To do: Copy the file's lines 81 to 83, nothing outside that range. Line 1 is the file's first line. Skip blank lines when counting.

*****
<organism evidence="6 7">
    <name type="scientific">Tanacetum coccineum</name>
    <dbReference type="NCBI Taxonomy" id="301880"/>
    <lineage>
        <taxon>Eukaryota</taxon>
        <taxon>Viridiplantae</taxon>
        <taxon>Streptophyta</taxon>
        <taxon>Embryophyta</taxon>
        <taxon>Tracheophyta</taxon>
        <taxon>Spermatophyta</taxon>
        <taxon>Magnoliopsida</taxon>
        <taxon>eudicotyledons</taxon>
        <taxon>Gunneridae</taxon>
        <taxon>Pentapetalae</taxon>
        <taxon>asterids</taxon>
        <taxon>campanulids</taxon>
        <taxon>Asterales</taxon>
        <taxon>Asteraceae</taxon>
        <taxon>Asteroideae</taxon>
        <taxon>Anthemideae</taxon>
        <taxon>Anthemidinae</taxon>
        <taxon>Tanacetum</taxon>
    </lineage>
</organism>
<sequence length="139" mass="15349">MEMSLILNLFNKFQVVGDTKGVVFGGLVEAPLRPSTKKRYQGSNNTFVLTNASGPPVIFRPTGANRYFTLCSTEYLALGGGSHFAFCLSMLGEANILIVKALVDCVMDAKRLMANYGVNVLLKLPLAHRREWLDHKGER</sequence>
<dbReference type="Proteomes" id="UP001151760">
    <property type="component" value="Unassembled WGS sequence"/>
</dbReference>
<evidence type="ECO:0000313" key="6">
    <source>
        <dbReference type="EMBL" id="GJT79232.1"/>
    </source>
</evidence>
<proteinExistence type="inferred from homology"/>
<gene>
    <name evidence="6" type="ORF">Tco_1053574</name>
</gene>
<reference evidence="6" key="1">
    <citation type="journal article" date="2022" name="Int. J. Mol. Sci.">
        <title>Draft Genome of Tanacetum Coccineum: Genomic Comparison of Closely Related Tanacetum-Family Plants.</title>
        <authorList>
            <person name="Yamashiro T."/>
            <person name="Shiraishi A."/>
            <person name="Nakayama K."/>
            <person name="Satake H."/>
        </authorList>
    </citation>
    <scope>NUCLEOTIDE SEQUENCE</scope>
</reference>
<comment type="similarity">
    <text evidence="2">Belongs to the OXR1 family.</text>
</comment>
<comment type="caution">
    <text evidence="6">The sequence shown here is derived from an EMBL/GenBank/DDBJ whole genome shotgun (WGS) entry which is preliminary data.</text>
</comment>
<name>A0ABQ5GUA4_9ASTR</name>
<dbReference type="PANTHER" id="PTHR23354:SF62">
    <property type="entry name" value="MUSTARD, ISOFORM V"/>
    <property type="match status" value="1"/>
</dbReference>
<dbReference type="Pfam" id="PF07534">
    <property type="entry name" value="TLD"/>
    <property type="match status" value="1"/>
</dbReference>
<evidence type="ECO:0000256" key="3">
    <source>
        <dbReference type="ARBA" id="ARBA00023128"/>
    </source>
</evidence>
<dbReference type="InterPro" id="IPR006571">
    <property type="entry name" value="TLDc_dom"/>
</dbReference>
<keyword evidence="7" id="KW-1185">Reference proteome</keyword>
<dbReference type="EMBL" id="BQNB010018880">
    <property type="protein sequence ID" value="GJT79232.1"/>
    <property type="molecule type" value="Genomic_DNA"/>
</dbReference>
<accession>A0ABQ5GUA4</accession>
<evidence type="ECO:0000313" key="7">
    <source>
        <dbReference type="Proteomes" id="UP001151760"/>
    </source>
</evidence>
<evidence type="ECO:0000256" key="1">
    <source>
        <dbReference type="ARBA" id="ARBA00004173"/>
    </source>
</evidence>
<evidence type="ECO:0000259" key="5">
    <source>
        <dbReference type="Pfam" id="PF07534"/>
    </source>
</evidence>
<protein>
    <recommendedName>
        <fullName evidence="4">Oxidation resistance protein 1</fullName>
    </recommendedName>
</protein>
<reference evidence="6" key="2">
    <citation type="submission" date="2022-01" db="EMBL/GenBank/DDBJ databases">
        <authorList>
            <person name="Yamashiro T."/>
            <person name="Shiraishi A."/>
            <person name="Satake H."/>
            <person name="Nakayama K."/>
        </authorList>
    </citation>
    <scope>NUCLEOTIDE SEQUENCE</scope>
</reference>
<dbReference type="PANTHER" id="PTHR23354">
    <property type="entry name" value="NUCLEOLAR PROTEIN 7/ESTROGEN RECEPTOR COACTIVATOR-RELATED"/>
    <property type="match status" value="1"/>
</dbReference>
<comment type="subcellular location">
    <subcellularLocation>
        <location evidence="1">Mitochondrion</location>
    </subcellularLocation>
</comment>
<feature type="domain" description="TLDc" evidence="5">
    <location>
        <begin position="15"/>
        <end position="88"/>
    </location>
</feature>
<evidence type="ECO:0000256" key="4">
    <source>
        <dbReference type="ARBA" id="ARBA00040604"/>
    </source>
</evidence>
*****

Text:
        <dbReference type="Proteomes" id="UP001151760"/>
    </source>
</evidence>